Premier Li Keqiang’s frank answers to journalists’ questions on March 15 gave average people and businesses more confidence as he articulated support for solving everyday difficulties.
In the two-and-a-half-hour news conference, the Premier took 18 questions, ranging from China-United States ties to employment and consumption. Many of my friends said he did not avoid any sensitive topics and responded to “sharp” questions.
Benhedouga Anis, a journalist from Algerian Radio who attended the event for the first time, said the Premier is clear about China’s economic and social progress.
For instance, he made clear stances on topics closely related to people’s lives, such as caring for the elderly and children. As he said, more government support will help increase supply in this field. As I am a father of an 18-month old daughter and a son of two retired parents, I felt more confidence from his answers.
This was my third time covering the event, and I was extremely lucky to get a chance to pose a question.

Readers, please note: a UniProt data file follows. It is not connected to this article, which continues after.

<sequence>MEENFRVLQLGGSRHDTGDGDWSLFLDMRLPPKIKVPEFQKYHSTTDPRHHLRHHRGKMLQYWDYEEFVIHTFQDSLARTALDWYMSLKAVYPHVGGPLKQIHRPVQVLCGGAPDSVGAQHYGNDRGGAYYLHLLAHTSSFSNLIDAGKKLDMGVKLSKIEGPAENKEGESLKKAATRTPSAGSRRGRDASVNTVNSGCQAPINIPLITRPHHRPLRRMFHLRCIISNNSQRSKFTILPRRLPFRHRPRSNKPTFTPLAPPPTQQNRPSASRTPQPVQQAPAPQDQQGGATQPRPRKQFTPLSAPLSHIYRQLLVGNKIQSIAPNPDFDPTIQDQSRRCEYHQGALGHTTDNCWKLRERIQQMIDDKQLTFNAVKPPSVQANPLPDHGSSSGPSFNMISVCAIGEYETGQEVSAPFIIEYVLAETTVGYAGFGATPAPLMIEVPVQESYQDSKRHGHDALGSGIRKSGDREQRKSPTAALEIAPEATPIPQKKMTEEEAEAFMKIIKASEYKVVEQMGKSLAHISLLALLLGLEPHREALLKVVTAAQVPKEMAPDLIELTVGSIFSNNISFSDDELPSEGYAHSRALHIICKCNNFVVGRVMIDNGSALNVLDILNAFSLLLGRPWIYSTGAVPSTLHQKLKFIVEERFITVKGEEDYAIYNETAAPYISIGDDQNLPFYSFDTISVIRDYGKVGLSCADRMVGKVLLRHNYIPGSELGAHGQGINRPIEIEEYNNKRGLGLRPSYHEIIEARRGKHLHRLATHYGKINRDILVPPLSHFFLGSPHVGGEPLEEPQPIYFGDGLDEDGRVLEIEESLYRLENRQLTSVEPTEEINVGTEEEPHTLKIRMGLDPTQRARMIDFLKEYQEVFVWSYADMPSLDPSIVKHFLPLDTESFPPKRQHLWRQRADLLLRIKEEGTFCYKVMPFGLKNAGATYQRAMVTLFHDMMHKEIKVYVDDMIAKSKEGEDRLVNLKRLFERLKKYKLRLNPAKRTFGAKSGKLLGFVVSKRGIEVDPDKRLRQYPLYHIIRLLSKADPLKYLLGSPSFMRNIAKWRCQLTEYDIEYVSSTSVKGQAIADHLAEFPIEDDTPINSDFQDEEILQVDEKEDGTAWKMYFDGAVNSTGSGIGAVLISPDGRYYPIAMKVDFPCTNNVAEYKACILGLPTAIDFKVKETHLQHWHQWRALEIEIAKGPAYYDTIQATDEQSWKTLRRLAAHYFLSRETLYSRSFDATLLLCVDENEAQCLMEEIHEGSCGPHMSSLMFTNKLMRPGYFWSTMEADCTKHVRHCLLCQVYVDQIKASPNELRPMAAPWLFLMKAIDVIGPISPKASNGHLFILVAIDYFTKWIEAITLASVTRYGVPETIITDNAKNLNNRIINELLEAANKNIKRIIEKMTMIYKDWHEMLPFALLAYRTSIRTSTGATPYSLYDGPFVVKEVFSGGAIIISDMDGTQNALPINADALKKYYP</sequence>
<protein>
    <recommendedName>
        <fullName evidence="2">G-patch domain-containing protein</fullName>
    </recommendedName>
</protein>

As I did last year, I got up at 5 am and went to the Great Hall of the People with my colleagues. One of them joked that the two sessions are one of the very few occasions each year to see the sun rise in Beijing, as many journalists are night owls.
The event usually attracts hundreds of journalists, who line up very early in front of the Great Hall of the People to claim a good spot. Fortunately, we were among the earliest to get in at around 7:30 am.
When it started at 10:30 am, most journalists raised their hands to compete for a rare opportunity. After two hours of waving my right hand, I was extremely worried I’d miss the chance because 14 journalists had asked their questions already.
Fortunately, I was the second to last to ask my question, and I asked about policies aimed at encouraging domestic consumption. Li Li, a 36-year-old relative of mine in Chongqing, said I spoke for her and many like her on how the government aims to cut the cost of living for average citizens.
Premier Li said obstacles will be removed to boost domestic consumption, including cutting internet fees and electricity costs for industrial and commercial users. Indeed, his answer was quite satisfying.
During the Q&A process, cameramen in the back could take restroom breaks, but we in the front could not. So I stayed put until the end of the event.
When it wrapped up, I was tired and hungry and eager to go to the restroom. In this sense, a good body is more than necessary to make a good journalist.